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Jones defends firing of trooper who tried to give legislators a break

Florida highway safety chief Julie Jones says state troopers are encouraged to use "discretion" when they make traffic stops, but they are not allowed to issue tickets for non-existent violations.

Jones, who reports to Gov. Rick Scott and the Cabinet, spoke for the first time Tuesday in the case of Charles Swindle, a six-year Florida Highway Patrol veteran who was fired after he stopped two state legislators for speeding on I-10 in Madison last fall. In both cases, FHP superiors said Swindle violated agency rules by issuing citations to the lawmakers for violations that didn't exist: Rep. Charles McBurney, R-Jacksonville, was cited for having no proof of insurance, and Rep. Mike Clelland, D-Lake Mary, was cited for no proof of insurance and not having his registration.

Swindle said he was "cutting a break" to both politicians. McBurney complained to FHP Col. David Brierton, who ordered an investigation and fired Swindle, who appealed the dismissal to the Public Employees Relations Commission. Swindle's lawyer, Sidney Matthew, claims there is a "long-standing unwritten policy" at the FHP for troopers to go easy on speeding politicians.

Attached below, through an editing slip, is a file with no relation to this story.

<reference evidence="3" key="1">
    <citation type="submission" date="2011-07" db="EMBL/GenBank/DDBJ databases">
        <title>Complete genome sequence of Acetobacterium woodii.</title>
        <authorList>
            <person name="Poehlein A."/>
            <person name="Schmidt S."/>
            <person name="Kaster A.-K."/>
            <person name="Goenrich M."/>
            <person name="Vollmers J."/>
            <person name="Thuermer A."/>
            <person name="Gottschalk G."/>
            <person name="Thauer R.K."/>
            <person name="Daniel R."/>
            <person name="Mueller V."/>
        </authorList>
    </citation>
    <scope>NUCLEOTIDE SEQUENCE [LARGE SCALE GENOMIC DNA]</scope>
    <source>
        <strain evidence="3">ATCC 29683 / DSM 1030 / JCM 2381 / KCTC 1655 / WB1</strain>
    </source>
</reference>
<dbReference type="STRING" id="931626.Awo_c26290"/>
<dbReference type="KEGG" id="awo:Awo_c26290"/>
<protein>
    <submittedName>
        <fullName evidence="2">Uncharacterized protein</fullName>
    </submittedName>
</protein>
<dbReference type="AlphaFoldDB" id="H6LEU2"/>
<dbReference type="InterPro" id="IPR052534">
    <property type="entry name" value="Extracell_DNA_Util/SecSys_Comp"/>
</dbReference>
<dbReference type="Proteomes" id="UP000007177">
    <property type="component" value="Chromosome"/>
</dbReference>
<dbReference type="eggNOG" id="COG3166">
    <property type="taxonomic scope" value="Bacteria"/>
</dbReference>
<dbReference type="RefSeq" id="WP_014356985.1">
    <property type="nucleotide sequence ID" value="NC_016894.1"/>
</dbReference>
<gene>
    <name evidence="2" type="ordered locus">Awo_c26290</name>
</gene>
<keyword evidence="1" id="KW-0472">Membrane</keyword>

Jones' agency, the Department of Highway Safety and Motor Vehicles, oversees the Florida Highway Patrol. Several troopers testified at Swindle's hearing last week that such a policy did exist at FHP.

"I don't know anything about that unwritten policy," Jones told reporters. "We give officers discretion to write a ticket or not write a ticket. We do not allow officers to write tickets for things that did not happen."

She emphasized that a trooper's discretion doesn't apply only to legislators: "It could be a woman with a baby in the back who's distracted," she said. "If you're a defense attorney and you have an officer that writes tickets randomly for events that did not occur, I would want to ask that officer, 'Did this really happen, or is this one of those fake tickets you wrote?"

Swindle is seeking reinstatement and back pay. If he wins his case, it would be a major embarrassment to the highway safety agency.

-- Steve Bousquet